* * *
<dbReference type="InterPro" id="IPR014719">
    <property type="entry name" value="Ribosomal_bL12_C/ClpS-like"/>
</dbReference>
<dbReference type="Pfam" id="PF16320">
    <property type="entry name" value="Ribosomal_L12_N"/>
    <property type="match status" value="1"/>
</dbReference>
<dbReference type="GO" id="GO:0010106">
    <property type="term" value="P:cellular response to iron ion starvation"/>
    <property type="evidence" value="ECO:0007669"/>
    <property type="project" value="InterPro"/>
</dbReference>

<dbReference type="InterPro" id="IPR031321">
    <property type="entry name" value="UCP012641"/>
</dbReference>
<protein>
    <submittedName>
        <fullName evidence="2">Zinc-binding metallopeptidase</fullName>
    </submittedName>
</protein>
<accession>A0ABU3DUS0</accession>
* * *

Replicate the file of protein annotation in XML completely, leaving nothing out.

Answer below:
<dbReference type="InterPro" id="IPR014719">
    <property type="entry name" value="Ribosomal_bL12_C/ClpS-like"/>
</dbReference>
<dbReference type="Pfam" id="PF16320">
    <property type="entry name" value="Ribosomal_L12_N"/>
    <property type="match status" value="1"/>
</dbReference>
<dbReference type="GO" id="GO:0010106">
    <property type="term" value="P:cellular response to iron ion starvation"/>
    <property type="evidence" value="ECO:0007669"/>
    <property type="project" value="InterPro"/>
</dbReference>

<dbReference type="InterPro" id="IPR031321">
    <property type="entry name" value="UCP012641"/>
</dbReference>
<protein>
    <submittedName>
        <fullName evidence="2">Zinc-binding metallopeptidase</fullName>
    </submittedName>
</protein>
<accession>A0ABU3DUS0</accession>